• Take an inventory of any and all existing design elements in your brand in order to define a comprehensive plan and scope for your EDS.
  • Research and evaluate existing design systems that align to your brand needs to leverage as a foundational template for your design system.
    Examples: Chakra, Pajamas, Material UI, and Ant

Approval Structure

  • Designate clear approval structures so all team members and stakeholders understand sign off, assignments, and next steps through every stage of design, development, and implementation.

Design and Development

  • Implement a consistent design system vocabulary that facilitates clear communication between design and development teams.
  • Create and refine scalable design components including typography, color schemes, UI patterns, and code libraries to ensure they meet design standards and can function efficiently across various platforms.


  • Develop clear and accessible documentation explaining how to use and leverage each component.
    Include code snippets, prototypes, best practices, and visual examples.

Testing and Validation

  • Rigorously test the components in different scenarios and with different user groups to identify and resolve any outstanding issues.

Integration and Deployment

  • Integrate your EDS into your existing systems, including websites, applications, and marketing materials.
    Recommend a phased approach that allows for low-risk iterations and testing.

Training and Onboarding

  • Educate stakeholders and teams (as necessary) on how to effectively use the EDS and communicate its value across departments, product and marketing channels, and other brand experiences.

Maintenance and Iteration

  • Continuously monitor and update your EDS to accommodate and adapt with evolving design trends, technology changes, and user needs.


  • Commit to revisiting and updating your design system as needed to ensure your brand’s relevance and impact in the market.

Define Success & How to Achieve It

A shared understanding of what your success metrics are is as critical to an EDS as a shared mission and vision of your objective. Both serve as guideposts that your teams can look to from kickoff to launch of the EDS project and beyond.


  • The EDS has to include standards and systems that ensure design and messaging consistency across all brand touchpoints.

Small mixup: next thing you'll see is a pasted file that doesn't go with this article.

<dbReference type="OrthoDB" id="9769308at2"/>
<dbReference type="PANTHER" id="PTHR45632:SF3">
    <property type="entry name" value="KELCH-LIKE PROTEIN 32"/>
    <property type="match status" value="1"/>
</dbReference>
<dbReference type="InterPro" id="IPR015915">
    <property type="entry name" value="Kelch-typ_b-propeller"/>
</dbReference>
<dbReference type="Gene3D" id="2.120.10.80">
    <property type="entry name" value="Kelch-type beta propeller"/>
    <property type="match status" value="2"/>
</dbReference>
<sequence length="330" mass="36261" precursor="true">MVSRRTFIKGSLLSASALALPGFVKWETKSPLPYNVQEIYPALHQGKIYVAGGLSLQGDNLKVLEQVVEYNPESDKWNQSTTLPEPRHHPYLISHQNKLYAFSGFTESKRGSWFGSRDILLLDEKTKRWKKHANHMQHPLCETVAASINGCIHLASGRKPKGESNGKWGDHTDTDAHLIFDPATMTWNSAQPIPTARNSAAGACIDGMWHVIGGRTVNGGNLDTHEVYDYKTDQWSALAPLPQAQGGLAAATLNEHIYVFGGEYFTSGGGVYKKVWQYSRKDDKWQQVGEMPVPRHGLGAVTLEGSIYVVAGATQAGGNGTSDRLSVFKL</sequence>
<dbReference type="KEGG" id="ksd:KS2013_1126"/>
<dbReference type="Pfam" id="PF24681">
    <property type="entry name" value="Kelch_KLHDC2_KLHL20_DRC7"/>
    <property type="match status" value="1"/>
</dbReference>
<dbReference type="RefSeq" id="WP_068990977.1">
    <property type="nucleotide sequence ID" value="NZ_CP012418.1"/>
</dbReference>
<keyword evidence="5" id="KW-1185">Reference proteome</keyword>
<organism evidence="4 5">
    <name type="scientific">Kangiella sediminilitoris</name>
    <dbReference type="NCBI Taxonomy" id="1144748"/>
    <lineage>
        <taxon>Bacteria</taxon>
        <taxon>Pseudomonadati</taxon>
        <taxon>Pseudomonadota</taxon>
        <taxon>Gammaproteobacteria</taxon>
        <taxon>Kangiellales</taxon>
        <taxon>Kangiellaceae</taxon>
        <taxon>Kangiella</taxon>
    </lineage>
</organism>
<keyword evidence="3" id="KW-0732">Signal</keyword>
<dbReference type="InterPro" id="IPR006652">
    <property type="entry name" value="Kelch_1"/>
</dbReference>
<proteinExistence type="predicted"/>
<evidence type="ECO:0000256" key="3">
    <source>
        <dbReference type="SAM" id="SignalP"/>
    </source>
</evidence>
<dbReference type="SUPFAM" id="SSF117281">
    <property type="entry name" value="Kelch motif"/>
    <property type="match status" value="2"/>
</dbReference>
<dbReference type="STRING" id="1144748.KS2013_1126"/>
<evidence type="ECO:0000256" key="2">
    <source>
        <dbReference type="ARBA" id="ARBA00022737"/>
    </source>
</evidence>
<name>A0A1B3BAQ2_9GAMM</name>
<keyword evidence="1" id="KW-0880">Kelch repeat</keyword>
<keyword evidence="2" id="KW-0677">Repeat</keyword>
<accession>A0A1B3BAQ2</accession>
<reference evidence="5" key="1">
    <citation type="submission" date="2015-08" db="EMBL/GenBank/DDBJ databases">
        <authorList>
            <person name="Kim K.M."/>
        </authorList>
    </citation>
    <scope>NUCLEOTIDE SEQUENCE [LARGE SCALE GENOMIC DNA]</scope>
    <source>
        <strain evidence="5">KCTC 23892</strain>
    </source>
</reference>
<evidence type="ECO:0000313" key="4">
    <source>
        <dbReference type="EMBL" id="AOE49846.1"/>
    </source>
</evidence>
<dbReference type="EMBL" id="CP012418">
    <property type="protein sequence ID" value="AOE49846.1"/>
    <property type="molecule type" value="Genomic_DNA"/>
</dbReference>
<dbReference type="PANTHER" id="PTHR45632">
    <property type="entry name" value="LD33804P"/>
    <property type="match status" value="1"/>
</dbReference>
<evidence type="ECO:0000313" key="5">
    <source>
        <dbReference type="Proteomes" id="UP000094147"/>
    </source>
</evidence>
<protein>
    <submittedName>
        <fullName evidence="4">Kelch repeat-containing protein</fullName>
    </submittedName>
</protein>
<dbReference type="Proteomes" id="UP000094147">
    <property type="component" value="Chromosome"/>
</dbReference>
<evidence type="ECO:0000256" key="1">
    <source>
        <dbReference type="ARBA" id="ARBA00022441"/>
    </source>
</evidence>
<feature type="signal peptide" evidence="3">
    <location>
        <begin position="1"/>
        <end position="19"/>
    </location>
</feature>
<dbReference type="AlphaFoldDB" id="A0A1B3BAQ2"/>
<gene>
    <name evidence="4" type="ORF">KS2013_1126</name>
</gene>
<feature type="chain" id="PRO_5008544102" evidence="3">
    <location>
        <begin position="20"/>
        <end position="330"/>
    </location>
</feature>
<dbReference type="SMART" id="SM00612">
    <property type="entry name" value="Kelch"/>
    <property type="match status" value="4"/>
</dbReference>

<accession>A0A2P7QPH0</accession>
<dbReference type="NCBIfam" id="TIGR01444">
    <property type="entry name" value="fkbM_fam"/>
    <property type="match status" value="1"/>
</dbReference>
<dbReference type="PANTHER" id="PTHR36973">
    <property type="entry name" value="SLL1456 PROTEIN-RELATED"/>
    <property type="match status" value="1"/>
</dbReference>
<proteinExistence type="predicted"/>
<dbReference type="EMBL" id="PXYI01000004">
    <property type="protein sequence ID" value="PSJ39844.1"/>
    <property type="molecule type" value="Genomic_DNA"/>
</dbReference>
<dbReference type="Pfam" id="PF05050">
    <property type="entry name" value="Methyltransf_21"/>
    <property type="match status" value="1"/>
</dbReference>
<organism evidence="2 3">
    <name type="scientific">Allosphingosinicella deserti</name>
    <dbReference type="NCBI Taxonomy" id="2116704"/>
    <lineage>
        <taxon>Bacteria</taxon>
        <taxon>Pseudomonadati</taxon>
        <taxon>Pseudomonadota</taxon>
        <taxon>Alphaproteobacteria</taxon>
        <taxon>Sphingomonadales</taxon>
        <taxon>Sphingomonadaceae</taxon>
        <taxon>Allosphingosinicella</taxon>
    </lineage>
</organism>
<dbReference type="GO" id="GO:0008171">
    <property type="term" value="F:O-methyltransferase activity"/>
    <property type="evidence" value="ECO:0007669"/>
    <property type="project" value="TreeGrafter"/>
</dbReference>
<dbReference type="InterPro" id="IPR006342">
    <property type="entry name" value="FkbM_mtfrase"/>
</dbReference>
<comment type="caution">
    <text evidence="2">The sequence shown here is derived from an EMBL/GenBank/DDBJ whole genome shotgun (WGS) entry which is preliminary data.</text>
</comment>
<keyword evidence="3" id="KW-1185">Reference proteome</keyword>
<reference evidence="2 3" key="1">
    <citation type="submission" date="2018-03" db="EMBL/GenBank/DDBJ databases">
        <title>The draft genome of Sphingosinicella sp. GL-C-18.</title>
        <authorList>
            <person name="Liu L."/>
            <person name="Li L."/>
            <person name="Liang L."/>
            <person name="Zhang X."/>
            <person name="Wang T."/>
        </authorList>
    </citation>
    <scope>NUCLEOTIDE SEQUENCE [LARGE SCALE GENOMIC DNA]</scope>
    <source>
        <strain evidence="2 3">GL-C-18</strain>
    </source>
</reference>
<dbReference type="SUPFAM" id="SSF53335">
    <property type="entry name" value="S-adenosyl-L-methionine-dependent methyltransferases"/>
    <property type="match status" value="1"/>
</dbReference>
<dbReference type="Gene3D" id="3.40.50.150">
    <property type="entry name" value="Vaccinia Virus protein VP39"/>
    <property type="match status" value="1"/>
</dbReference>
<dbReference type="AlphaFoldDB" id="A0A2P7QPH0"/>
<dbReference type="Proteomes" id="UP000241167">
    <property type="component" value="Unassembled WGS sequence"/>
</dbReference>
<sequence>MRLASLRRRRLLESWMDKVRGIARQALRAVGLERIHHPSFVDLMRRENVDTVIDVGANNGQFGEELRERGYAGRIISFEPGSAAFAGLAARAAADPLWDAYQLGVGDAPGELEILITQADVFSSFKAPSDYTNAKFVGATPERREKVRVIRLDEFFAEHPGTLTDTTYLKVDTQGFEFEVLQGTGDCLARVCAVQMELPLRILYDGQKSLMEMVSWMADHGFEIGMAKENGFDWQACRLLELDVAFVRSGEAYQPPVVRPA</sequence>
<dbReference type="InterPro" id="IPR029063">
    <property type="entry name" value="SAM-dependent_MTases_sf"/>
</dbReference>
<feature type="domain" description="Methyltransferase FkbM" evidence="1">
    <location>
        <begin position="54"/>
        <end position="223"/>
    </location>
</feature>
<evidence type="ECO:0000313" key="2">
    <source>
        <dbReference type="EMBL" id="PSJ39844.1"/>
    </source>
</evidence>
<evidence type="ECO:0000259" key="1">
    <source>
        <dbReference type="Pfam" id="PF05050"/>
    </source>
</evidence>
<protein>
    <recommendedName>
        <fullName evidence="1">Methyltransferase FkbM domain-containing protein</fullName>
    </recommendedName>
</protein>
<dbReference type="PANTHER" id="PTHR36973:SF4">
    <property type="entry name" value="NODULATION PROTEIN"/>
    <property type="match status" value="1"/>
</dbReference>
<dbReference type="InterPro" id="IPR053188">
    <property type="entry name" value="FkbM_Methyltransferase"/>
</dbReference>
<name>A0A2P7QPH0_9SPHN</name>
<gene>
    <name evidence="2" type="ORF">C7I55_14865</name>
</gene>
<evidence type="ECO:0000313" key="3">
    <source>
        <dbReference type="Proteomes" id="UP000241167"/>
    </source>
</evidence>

• Measure these requirements through regular design audits and brand consistency scores.


  • Measure and evaluate the time and resources saved by incorporating and using the EDS compared to previous manual design processes.

User Satisfaction

  • Schedule regular initiatives to gather user feedback in order to gauge how successfully the EDS is enhancing user experiences and addressing pain points.


  • Assess how well your EDS aligns to accessibility standards on a routine basis and update as necessary.

Adoption Rates

  • Distribute surveys or conduct assessments to monitor how widely,  consistently, and appropriately the EDS is being adopted across your product and/or marketing initiatives.

Return on Investment (ROI)

  • Calculate the impact of the EDS on design, development, and marketing efforts by assessing cost savings and revenue generation.

Error Reduction

  • Track and document the number of design and development errors reduced by using the EDS.


  • Assess the EDS's ability to scale and adapt to new platforms, regions, and languages as the brand expands.

Communicate. Communicate. Communicate.

Ultimately, the most fundamental component of a successful Enterprise Design System (EDS) is communication. In order to incorporate input and feedback from multiple stakeholders and to guarantee alignment across design and development teams, make sure to set clear expectations around communication channels, key milestones, approvals, risks, and change requests from the beginning of the project. This effort up front will help to better facilitate optimal process adherence and workflows.

Even more, a shared design system vocabulary significantly reduces confusion between design and development, which increases the velocity of your brand, marketing, and product builds by decreasing miscommunications or misunderstandings in transition.

It's not rocket science (with the right team)

Yes, building an Enterprise Design System for a global brand can be a complex undertaking, but it reaps high rewards and dividends.

Global brands such as Apple, Microsoft, Airbnb,  IBM, E*Trade, Salesforce, and more are prime examples of how an enterprise design system ensures brand consistency, saves time and resources, and elevates user experiences while also increasing brand recognition and loyalty.

With the right team united around a shared vision with clear roles and responsibilities, well-defined tasks, and a metrics-driven approach, an EDS will propel and sustain your brand's success at a global scale.